My Dreams Go Up In Smoke

You will no doubt have seen the news item about the ship, loaded with expensive cars, on fire in the Atlantic Ocean. The operator of the ‘Felicity Ace”, the ship transporting thousands of Porsches, Bentleys, Lamborghinis and other Volkswagen AG vehicles, said it assumes the car carrier is still on fire almost a full week after the crew abandoned ship. The risk-modelling company Russell Group estimated there is $401 million worth of cars on board.  

There go a few of my dream cars – up in smoke, and it brings a tear to my eye.

Customers of the car industry are already suffering from supply chain disruption. Computer chip and other supply chain shortages have disrupted the production lines of all car companies. Place an order for a new car now and depending on who you are buying it from, your wait will vary from many months to over 12 months. As a result of the chip and supply chain disruptions, the motor vehicle industry, in part, has moved from a “buy from stock” to a “build to order” model. A significant change impacting consumers.

The customers whose cars were on that ship will, obviously, now have to wait a lot longer while VW rebuilds those vehicles.

The Australian Financial Review recently reported, “With new vehicle shortages, later-model second-hand cars have jumped in price by between 30 per cent and 50 per cent”.

What has also happened as a result of the shortages is the vehicle manufacturers’ margins have improved, like those of the shipping companies, whose margins have improved due to the capacity constraints. With the inflation genie out of the bottle, which I have written about many times before, don’t expect this situation to return to what it was any time soon. In fact, the pricing on these goods will only increase from now on.

This has me thinking, what opportunities or advantages are there for companies in the current supply chain disruptions? I believe these difficulties provide each executive with the opportunity to:

  • rethink your material sourcing options. When you consider the cost of shipping, the cost and availability of shipping containers, additional dummerage costs, the current disruptions are providing you with the opportunity to review your current strategy. Let’s be frank, if it has been more than 18 months since you last reviewed your strategic initiatives, then that strategy is out of date. What served you well prior to COVID will not serve you well now. Now is the time to reconsider reshoring or near-shoring your supply base. Bring manufacturing capability back to this country.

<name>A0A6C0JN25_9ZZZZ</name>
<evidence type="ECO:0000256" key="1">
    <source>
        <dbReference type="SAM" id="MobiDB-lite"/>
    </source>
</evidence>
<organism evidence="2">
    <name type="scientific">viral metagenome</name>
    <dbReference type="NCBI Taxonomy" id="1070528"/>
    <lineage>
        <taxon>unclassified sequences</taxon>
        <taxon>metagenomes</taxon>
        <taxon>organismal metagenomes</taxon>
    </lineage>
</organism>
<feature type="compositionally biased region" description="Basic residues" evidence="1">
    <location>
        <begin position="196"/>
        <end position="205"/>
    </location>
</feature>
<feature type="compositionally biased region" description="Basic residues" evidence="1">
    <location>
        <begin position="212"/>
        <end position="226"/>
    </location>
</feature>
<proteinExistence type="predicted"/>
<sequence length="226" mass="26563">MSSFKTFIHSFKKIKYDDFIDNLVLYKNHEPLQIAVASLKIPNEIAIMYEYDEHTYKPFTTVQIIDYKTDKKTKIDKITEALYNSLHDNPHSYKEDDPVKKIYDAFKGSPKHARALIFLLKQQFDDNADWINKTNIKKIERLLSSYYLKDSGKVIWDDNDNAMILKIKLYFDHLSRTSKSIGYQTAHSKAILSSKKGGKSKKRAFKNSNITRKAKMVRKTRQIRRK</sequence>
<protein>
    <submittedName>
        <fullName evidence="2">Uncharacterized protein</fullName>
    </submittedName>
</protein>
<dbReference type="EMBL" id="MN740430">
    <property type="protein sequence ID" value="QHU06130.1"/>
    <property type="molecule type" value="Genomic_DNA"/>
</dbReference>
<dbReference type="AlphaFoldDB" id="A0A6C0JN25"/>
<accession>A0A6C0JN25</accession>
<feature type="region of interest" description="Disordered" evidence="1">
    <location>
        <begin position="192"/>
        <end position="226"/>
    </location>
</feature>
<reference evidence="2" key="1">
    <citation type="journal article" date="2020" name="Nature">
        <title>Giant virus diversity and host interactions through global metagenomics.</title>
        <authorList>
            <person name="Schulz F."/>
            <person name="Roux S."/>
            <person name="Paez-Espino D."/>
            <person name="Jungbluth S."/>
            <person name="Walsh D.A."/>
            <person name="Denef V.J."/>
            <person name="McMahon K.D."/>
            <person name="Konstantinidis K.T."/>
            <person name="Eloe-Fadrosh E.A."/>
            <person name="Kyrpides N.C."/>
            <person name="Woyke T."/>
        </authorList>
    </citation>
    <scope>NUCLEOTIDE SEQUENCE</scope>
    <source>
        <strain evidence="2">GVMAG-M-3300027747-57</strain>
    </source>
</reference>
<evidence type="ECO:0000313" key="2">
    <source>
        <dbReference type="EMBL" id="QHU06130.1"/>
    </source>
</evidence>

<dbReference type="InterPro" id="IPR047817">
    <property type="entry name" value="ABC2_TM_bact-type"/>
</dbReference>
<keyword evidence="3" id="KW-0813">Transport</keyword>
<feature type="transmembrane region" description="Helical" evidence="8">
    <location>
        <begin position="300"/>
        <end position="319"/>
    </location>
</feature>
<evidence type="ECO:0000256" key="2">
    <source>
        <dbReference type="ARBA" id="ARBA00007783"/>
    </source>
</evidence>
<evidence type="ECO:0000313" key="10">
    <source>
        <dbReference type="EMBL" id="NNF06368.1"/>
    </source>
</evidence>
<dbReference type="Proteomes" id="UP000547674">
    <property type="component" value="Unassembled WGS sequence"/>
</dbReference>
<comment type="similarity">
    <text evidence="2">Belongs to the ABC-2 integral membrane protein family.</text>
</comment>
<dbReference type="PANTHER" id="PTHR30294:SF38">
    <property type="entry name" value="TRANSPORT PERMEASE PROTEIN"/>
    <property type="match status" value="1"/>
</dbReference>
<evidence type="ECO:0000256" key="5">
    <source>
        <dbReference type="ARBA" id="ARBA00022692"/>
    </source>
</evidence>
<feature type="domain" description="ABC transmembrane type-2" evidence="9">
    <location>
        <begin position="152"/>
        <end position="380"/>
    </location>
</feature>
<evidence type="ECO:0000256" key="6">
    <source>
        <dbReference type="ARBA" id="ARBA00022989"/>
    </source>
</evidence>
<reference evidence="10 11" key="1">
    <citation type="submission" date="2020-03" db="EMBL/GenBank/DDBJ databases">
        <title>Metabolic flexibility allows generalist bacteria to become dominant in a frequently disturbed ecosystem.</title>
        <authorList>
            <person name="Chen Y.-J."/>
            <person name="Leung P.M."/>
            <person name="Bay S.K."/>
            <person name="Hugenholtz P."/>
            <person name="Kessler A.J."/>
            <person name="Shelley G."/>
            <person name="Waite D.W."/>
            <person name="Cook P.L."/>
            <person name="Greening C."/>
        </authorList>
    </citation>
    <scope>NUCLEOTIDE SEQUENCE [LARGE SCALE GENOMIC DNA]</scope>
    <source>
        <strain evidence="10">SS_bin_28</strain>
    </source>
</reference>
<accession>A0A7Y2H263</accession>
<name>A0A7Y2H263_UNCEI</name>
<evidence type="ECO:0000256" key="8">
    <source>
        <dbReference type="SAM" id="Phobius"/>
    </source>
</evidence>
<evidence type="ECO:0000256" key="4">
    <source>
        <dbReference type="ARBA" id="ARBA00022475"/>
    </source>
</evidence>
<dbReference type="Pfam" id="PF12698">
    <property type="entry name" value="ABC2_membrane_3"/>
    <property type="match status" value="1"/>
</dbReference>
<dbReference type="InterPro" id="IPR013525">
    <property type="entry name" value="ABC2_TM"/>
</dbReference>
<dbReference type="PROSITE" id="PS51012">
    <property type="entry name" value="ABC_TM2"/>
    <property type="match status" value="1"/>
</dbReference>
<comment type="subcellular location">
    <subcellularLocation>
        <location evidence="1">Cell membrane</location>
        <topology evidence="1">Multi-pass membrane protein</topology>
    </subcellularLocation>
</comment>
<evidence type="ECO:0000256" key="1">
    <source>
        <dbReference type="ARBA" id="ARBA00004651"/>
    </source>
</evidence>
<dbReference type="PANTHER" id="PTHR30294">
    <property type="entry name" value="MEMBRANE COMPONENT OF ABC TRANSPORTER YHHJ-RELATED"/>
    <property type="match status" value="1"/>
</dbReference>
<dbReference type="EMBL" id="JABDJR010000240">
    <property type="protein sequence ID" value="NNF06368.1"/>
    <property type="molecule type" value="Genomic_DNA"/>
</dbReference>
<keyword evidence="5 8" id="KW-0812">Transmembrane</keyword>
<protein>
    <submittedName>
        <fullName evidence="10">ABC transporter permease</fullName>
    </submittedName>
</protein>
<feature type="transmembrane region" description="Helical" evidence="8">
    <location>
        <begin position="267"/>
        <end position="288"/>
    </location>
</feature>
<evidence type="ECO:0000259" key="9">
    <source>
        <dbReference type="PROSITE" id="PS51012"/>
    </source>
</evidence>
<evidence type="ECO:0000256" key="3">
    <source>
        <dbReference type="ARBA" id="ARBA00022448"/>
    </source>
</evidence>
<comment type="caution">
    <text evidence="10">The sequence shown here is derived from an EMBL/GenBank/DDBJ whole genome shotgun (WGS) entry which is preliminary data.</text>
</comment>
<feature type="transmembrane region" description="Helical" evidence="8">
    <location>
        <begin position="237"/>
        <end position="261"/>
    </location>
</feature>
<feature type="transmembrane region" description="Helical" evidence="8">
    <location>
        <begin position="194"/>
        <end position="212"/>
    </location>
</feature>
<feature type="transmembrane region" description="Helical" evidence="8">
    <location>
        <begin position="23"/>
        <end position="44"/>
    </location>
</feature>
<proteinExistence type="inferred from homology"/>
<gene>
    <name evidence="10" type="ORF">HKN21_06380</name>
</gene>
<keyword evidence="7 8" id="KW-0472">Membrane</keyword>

• rethink technology use. Productivity improvements will take a more important position should you reshore your manufacturing capability.  To help overcome the increased labour component the use of robotics in factories and warehousing will take on a more important role. This requires more digital transformation projects, which admittedly do not have the greatest success rate. However, as I mentioned in the section above, approaching these initiatives with a different mindset dramatically increases your chances of success.
  • deeply understand your value chains. ‘Chains’, plural because each company has many they have to manage. Time to revisit the concept of value add, identify where there is waste in your system and take steps to remove it.

Unfortunately, the consulting business can be full of hype. I have recently seen lots of highfalutin talk from the big highly-priced consulting firms about how to solve supply chain issues. The reality is this is not rocket science. 

While the answers to these complex issues are conceptually simple, they are not simplistic. It is not always easy to achieve success. Success comes from: 

  • leveraging a proven supply chain model (ask me about my revamped 4V supply chain model);
  • applying different ways of thinking;
  • instilling new business disciplines; and  
  • simply doing things differently from the way you do them now. 

If you are looking to improve your supply chain performance, call me for a confidential discussion on how this can be achieved.

A side note on the fire onboard the ship: 

“Of VW’s almost 4,000 vehicles aboard the ship, the models include Golf compact cars and ID.4 electric crossovers, according to an internal email last week from the automaker’s U.S. operation. Extinguishing lithium-ion battery fires can take thousands of gallons of water (multiply that by 4.5 times to convert to litres) much more than what it takes to douse a typical combustion engine.”

This could potentially have impacts on an individual’s fire insurance premiums for those who purchase electric vehicles and store them in their garage. I am thinking there is more to the electric car debate than running costs.

Sincerely,
David

© David Ogilvie

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About David
Experienced independent business consultant with a speciality in ERP to manufacturing, warehousing and distribution businesses in Australia, New Zealand and the United States, with a turnover of $20 million+.
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